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Mexico’s Femicide Movement and the March 9 National Stoppage: Guidance for Employers

Recently Mexico has been facing a considerable and seemingly uncontrollable increase in femicide cases. In 2019, more than 3,825 women were killed, and the rate of femicide in Mexico increased by 6 percent from 2018. Currently, 10 to 15 women are killed every day, presumably due to their gender. An analysis conducted by the national institute of statistics and geography—the Instituto Nacional de Estadística y Geografía (INEGI)— established that over 50 percent of Mexican women have suffered violence because of their gender.

The Mexican government has not offered potential reasons, proactive plans or processes, or solutions in connection with the continuing increase in femicide. Moreover, as evidenced by the claims of nongovernmental organizations and journalists, most of the individuals involved in crimes involving femicide have enjoyed relative impunity. The government’s lack of legal action and empathy has made citizens disinterested in the issue as well.

Propelled by social non-profit organizations, on March 9, 2020, a “National Stoppage” will take place. During the stoppage, women will refrain from going out, working, attending schools or universities, shopping, among other activities. The main purpose of the stoppage is to create awareness of the value that women—who represent 52 percent of the national population—bring to the country from an economic, labor, and operating standpoint.

Guidance for Employers

Under the Mexican Federal Labor Law (FLL), the employment relationship may be suspended under certain circumstances. When employment is suspended, employers are not required to pay salaries, and employees are not required to render services. However, the FLL does not cover national movements or protests, such as the one planned for March 9. Thus, there is no legal requirement to consider the National Stoppage a day off for purposes of the FLL.

Given the upcoming work stoppage and the requirements of the FLL, employers have the following options:

  • Provide this day to female employees as a paid day off.

  • Offer female employees the day off as a vacation or personal day (for employers that officer vacation and personal time off to employees);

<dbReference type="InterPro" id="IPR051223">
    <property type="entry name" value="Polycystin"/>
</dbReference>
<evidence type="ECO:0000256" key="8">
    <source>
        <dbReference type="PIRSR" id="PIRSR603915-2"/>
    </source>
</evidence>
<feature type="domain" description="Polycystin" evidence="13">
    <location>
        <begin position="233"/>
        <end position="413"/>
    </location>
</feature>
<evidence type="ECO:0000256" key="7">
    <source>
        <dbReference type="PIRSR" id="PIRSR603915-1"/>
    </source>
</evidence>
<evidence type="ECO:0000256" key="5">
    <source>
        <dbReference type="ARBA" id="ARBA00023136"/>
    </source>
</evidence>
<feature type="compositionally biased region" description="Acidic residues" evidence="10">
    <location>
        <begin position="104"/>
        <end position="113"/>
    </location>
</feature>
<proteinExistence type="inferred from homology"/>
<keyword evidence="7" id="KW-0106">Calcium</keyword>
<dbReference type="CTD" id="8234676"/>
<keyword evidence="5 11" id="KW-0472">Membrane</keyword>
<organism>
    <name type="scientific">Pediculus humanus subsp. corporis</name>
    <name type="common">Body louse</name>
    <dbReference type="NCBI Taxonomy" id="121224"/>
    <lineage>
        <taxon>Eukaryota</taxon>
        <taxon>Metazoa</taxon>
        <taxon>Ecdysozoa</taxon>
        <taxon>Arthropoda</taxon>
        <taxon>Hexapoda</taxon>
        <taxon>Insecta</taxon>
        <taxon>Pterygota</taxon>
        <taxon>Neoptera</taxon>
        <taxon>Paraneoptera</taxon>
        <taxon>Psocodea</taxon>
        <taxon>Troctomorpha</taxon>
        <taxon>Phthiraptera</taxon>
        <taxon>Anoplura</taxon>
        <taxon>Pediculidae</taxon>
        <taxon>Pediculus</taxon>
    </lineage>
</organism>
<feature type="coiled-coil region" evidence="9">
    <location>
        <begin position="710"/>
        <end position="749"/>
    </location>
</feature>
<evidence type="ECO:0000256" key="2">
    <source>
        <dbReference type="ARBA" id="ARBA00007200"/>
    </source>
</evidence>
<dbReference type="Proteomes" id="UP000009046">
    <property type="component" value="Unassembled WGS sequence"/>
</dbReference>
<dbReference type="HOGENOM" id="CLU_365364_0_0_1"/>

• Provide the day to female employees as an absence without pay. Note that this absence would be considered a “justified absence” and would not compute to other unjustified absences in order to terminate the relationship with legal cause;

  • If the above options are not feasible, the employer may communicate its business justifications for failing to offer time off to female employees and provide employees different avenues to show their support for the movement, such as permitting employees to wear purple (which is the National Stoppage color), permitting employees to wear a black mourning ribbon, or offering training to employees on discrimination or others appropriate topics.

© 2022, Ogletree, Deakins, Nash, Smoak & Stewart, P.C., All Rights Reserved.National Law Review, Volume X, Number 66

About this Author

Pietro Straulino-Rodriguez , Labor, Employment, Attorney, Ogletree Deakins Law Firm
Managing Partner

Pietro Straulino-Rodríguez is the managing partner of the Mexico City office of Ogletree Deakins. Before starting at Ogletree Deakins, Pietro worked for a number of years as a partner in private practice at a leading law firm in Mexico City in the firm’s Labor, Social Security and Immigration practice group. Previously he worked for a major labor boutique in Mexico City, in which he participated as an advisor and litigator in several matters. In addition, Pietro worked in the legal and government relations department of Ford Motor Company in Mexico. He has successfully combined his...

Ana Paula Delsol Espada, Ogletree Deakins Law Firm, Labor and Employment Law Attorney

Ana Paula Delsol Espada joined Ogletree Deakins in September of 2014. Previously, she worked in private practice at a leading law firm in Mexico City with the Labor, Social Security and Immigration Practice Group. She has also previously worked at the Civil Board on Altamira, Tamaulipas as an Agreements Secretary’s assistant from 2008 to 2010. Ana speaks both Spanish and English.